Tuesday, July 4, 2017

The Dull Ache of Democracy

I try not to give my foreign friends too much crap about politics and all since, well, the obvious. Instead I've lately just become an apologist for the "ought" of U.S. politics rather than this "is" (which frankly has never been stellar). In Hong Kong, no seems particularly shocked about Orange Hitler and the general stupidity of the American people, but I've found myself arguing about how it is a DEFINITELY BAD THING and NOT NORMAL to a lot of people. Mostly white males, of course.

Hong Kongers, for the most part, are generally more concerned with their civic lot in life, which has been disheartening to hear many of them tell it. The gradual erosion of freedoms is obvious, and worse, it is happening through the democratic process as the rich and influential cozy up to the central government. The local independence groups make it worse by provoking "Schoolmaster Xi" and his cadre with unrealistic demands, while the average local just seems want to maintain what freedoms they have. Though the parallels are eerie, I'm not really afraid of similar things happening back home because (Herr shitgibbon aside) we have over two hundred years of experience in negotiating the paradox of this goofy thing called democracy, albeit imperfectly. HK folks, on the other hand, have never been independent fully independent or known full suffrage. Furthermore, their current ward, the PRC, considers the latter to be an untenable political philosophy (for recent evidence, see "shitgibbon," above). To me, there are real risks in overreaching for independence, especially when the national pride of Greater China is on the line.

This is why I think its so important to treasure the freedoms that are still there, and in that regard HK is lucky. July 1st was the 20th anniversary of "Handover Day," which means there's a lot more of the color red in the city, but was also "Protest Everything Day," when the city has its annual Democracy March. It's relatively non-controversial event, largely because it is not just a massive demonstration for civil liberties and suffrage, but rather a general gathering for groups and causes of all kinds, ranging from migrant rights to pensions to the protection of the feral cattle on Lantau. Heck, even the Mainland brought out its little contingent.:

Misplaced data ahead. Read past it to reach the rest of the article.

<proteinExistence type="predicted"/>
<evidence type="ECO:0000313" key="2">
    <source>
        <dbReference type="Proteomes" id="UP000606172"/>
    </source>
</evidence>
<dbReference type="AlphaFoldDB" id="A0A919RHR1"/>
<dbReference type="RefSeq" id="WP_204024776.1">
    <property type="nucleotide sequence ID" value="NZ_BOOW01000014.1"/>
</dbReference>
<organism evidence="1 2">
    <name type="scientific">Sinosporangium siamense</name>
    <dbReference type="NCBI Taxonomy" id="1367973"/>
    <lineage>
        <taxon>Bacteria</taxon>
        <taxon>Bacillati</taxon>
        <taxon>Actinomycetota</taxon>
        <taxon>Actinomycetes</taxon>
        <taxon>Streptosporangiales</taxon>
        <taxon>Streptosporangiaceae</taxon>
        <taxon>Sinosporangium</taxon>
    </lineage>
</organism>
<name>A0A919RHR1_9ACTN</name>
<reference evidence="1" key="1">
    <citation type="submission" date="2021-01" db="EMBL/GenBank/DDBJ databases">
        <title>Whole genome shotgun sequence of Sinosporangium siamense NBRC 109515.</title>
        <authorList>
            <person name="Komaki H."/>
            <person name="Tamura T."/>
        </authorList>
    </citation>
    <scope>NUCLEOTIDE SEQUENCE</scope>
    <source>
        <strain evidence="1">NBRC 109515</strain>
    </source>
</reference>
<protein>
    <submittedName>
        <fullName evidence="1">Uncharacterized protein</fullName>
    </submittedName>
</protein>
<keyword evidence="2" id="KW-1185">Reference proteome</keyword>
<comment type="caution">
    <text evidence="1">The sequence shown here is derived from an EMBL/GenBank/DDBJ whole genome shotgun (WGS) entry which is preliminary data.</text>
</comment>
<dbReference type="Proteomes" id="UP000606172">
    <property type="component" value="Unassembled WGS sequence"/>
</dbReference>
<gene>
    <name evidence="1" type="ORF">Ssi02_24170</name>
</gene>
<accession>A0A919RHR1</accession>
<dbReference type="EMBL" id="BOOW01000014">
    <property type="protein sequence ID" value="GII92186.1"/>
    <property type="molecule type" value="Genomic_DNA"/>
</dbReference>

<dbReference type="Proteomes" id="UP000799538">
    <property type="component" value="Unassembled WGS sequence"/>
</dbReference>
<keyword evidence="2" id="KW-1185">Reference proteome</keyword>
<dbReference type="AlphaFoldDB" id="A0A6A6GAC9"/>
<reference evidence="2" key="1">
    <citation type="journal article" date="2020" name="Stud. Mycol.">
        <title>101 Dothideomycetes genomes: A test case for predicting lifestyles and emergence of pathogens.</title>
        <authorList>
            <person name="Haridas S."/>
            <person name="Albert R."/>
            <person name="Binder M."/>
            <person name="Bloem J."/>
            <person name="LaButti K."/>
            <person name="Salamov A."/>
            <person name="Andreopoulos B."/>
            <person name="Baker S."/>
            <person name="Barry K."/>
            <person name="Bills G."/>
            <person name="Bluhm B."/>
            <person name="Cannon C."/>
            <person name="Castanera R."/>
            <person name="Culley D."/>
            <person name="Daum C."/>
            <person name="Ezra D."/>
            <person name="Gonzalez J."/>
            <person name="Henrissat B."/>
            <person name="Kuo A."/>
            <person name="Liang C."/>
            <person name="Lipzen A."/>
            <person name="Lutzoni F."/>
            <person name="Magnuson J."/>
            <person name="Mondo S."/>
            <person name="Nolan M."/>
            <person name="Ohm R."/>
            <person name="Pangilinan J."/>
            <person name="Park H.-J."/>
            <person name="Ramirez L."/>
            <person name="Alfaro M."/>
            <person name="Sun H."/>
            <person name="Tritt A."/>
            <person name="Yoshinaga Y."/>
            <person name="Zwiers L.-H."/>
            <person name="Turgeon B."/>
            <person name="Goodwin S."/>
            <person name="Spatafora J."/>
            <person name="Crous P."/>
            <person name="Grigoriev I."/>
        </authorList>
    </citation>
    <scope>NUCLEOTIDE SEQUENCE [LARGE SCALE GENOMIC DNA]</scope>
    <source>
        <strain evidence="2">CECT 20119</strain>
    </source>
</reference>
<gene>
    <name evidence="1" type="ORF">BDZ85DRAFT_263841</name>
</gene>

I attended the event year, and even marched in it for about a hundred feet, just to say I did.  Overall, I found it to be a wonderful, motley gathering, representative of HK's diverse civic culture. It's fun to the read the signs, especially when they've been translated into questionable English, like this one about the new Chief Executive Carrie Lam:

Image may contain: 1 person, crowd and outdoor

Besides being an excellent airplane, "777" sounds like "penis" three times in Cantonese. It's also how many votes from the electoral commission she received, ergo puns. I'm still not sure what the "Christian" bit means, but I chalk it up to the local habit of making odd connections between various topics or embracing weird metaphors and naming conventions like "Youngspiration." Allegedly Lam is Christian, so perhaps any association with male genitalia is scandalous? Or maybe its just calling on her to behave like a good Christian politician. Given my experience of most Christian politicians, that's probably a bad idea,

Of course most of the marchers are still doing it for democratic values.While numerous protests elsewhere were pre-empted by the 5-0, local anti-establishment parties like HK Indigenous and Demosistos (see "naming," above) were well-represented at the event. I saw plenty of "Free Liu Xiaobo" posters, Xi facemasks and even the occasional yellow umbrella. The attendance was apparently anywhere between fifteen and forty thousands, depending on who you want to believe. Apparently that's small compared to past years, but to me it was a lot of people. Compared to the usual civic apathy I encounter in the states, even during these DARK TIMES, Hong Kong is a politically-active place. Even with all the despair that seems to radiate from this city these days, such things give me hope.

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